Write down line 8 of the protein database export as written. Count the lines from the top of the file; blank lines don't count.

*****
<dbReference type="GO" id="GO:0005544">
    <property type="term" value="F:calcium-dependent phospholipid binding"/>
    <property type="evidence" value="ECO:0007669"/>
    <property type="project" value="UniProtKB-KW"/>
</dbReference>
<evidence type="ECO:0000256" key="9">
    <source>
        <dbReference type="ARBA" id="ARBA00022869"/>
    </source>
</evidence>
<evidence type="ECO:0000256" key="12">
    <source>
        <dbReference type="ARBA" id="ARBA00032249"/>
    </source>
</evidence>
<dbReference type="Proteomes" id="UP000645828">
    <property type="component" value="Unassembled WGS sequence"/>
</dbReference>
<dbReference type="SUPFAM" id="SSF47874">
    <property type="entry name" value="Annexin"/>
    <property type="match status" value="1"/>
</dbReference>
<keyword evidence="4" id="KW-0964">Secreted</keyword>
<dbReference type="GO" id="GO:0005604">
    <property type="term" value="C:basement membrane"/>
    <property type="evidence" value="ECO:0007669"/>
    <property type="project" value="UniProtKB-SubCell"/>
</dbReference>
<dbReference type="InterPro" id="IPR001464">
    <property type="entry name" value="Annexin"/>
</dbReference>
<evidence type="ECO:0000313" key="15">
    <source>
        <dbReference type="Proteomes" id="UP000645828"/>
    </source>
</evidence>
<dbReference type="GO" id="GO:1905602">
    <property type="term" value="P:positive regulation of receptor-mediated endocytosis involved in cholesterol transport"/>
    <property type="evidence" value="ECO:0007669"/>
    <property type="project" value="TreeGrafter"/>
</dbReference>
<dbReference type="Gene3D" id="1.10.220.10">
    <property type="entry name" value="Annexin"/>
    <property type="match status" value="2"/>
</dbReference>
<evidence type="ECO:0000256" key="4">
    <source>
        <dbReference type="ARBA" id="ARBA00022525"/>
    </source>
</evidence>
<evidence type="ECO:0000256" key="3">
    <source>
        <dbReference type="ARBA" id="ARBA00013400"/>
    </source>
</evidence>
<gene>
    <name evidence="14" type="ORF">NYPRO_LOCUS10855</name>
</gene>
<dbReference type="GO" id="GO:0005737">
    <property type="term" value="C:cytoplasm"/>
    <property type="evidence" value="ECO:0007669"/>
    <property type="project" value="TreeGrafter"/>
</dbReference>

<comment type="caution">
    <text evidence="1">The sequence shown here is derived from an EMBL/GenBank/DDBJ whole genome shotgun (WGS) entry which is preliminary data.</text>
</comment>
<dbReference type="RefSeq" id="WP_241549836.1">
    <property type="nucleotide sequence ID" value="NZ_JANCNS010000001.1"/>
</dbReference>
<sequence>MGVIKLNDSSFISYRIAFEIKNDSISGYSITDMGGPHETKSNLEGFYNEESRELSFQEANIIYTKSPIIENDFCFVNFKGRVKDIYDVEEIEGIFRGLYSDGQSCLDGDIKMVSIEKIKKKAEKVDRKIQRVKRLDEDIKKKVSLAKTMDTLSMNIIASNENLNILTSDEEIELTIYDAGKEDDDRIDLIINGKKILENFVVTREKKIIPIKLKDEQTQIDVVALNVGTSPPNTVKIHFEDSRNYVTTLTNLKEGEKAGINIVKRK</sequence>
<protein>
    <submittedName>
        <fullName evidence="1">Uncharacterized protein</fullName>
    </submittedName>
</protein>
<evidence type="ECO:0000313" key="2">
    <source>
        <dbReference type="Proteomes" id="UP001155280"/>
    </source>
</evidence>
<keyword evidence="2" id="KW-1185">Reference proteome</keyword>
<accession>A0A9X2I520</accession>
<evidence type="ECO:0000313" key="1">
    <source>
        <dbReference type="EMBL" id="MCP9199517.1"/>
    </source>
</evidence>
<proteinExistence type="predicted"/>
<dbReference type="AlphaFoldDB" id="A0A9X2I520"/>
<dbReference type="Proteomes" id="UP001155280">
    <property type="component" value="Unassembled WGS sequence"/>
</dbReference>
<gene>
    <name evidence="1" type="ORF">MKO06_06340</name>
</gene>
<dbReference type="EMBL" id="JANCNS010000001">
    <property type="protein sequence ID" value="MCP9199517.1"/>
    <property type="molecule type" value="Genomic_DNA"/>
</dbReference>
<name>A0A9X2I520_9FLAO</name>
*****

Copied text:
        <dbReference type="ARBA" id="ARBA00022869"/>